African science drive raises duplication fear
- Work by new research centres and collaborations may overlap
- But funders often tie money to results to ensure effectiveness
- Research efforts may bring long-term benefits despite initial hurdles
“There is a huge focus on results-based financing,” said Mariam Adil, economist for the Africa Education Unit at the World Bank. This means money is paid only if recipients deliver on set research targets, such as the number of graduating doctoral students.
“Therefore the focus on monitoring and evaluation has been so much greater,” Adil said last week during a panel talk at the annual meeting of the American Association for the Advancement of Science in the United States.
“There is a huge focus on results-based financing.”
Mariam Adil, Africa Education Unit, World Bank
The session focused on how research centres and collaborations could boost science in Africa. Case studies included the African Institute for Mathematical Sciences, the African Research Universities Alliance and the Africa Higher Education Centers of Excellence Project, which will receive US$150 million from the World Bank between 2014 and 2019.
Adil was responding to concerns raised by an attendee — Joachim Kapalanga, a paediatrician at Western University in Canada — who asked whether these recent efforts undergo audits to ensure funding translates into research output and higher quality. “They seem to be duplicating each other,” he suggested.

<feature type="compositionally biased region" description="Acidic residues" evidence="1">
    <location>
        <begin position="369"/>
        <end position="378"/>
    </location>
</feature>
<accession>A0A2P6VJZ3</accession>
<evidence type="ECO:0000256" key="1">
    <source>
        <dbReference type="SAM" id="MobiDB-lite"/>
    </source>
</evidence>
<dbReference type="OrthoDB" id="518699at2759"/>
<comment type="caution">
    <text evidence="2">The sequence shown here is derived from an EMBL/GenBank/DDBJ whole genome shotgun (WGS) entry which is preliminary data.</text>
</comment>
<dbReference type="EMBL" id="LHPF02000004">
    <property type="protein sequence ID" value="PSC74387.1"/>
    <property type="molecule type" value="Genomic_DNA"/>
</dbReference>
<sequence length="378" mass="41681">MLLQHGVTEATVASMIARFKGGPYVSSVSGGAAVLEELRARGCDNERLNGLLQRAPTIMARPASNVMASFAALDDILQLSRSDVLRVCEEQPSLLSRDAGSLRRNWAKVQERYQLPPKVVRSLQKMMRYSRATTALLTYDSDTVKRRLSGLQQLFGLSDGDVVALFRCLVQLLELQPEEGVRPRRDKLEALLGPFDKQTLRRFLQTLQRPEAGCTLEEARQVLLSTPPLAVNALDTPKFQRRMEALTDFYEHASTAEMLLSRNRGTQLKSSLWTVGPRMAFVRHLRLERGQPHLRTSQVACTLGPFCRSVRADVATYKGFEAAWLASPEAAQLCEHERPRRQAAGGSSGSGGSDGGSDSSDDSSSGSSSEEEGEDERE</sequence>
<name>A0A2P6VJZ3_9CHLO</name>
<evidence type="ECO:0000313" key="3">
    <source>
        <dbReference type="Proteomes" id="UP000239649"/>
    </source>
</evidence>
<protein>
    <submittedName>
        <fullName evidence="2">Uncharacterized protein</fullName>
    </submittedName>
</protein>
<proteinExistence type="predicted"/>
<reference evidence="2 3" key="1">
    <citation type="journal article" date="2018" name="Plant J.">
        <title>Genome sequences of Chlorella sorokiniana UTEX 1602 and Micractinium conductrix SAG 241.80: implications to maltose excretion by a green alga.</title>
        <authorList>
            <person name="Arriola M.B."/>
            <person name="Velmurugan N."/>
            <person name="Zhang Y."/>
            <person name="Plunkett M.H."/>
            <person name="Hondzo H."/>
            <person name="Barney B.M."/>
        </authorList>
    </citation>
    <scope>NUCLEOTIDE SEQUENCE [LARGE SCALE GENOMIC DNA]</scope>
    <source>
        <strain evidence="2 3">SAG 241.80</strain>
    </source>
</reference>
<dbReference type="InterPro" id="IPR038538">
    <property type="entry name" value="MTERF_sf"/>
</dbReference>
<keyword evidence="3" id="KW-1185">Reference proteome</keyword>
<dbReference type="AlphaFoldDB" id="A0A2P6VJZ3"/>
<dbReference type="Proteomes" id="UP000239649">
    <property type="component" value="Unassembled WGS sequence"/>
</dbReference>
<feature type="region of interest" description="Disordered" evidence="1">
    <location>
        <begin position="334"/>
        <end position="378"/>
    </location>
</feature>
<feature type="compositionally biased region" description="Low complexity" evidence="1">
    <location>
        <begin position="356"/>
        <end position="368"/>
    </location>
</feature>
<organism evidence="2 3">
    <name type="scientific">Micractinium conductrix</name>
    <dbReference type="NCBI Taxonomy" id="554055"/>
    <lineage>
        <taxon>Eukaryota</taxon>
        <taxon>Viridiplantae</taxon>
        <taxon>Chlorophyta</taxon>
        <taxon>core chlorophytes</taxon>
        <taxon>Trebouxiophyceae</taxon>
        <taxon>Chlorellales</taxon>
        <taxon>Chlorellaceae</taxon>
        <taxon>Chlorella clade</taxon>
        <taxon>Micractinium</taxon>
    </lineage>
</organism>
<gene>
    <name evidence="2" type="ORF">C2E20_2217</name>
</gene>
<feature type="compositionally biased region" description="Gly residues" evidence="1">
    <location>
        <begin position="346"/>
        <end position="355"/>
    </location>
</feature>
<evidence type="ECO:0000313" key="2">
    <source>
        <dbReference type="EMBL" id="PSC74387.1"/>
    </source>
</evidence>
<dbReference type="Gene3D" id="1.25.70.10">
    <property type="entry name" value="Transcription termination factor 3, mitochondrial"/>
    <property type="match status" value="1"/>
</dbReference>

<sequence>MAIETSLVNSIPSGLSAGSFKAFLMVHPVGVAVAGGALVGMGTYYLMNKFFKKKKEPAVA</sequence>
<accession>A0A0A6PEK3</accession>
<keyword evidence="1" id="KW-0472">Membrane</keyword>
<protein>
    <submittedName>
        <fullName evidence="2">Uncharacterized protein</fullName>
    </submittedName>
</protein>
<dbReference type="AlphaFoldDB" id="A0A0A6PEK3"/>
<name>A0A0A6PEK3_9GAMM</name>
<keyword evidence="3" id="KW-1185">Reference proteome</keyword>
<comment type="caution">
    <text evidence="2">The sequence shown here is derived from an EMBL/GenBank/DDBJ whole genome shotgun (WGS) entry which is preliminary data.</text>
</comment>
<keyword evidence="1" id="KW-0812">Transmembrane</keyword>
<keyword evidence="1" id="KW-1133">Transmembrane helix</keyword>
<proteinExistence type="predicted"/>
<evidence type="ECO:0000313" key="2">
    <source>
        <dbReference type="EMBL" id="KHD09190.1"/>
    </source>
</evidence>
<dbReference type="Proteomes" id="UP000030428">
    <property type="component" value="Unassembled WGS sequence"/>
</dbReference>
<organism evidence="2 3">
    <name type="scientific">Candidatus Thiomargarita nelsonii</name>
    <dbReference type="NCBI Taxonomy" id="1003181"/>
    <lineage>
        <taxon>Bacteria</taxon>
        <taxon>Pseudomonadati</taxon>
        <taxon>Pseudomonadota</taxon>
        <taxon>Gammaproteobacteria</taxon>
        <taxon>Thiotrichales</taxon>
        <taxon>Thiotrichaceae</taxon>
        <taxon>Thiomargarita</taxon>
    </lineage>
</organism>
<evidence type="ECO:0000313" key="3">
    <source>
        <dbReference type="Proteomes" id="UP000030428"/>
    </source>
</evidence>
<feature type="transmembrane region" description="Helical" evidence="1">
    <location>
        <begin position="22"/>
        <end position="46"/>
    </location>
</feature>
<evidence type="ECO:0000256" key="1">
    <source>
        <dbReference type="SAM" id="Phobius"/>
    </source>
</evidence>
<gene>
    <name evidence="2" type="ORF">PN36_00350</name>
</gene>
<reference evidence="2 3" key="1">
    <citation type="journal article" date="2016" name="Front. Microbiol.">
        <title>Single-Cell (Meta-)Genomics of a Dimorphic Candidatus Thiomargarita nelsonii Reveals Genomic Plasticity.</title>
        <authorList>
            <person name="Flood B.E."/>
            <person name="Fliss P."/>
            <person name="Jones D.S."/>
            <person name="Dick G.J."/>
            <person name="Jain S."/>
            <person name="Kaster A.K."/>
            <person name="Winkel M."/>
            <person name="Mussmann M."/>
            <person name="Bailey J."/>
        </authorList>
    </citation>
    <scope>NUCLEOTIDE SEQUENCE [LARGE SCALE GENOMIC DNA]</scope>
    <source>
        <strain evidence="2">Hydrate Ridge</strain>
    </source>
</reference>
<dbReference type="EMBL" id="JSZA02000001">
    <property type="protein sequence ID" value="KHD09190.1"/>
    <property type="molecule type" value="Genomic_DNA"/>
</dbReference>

Thomas Woodson, a science policy researcher at Stony Brook University in the United States, raised another worry. Situations may arise, he said, where donors must make tough choices on whether to give to a traditional university or to one of the proliferating research partnerships and centres of excellence. It raises the possibility of “robbing Pierre to pay Paul”, Woodson said.
But the proponents of some of these initiatives pushed back, saying the African research climate keeps improving and that the recent research efforts will be beneficial in the long run despite initial hurdles. “You want to promote that culture of competition among African institutions as well [as in the rest of the world], even if at the beginning there might be some risk of, perhaps, duplication or dissipating the funds in many parties,” said Emilio Bunge, managing director at the advisory firm Development Finance International, based in the United States.
In recent years, Africa has gradually improved its share of global scientific research output. But that figure still stood at just one per cent in 2012, the World Bank says.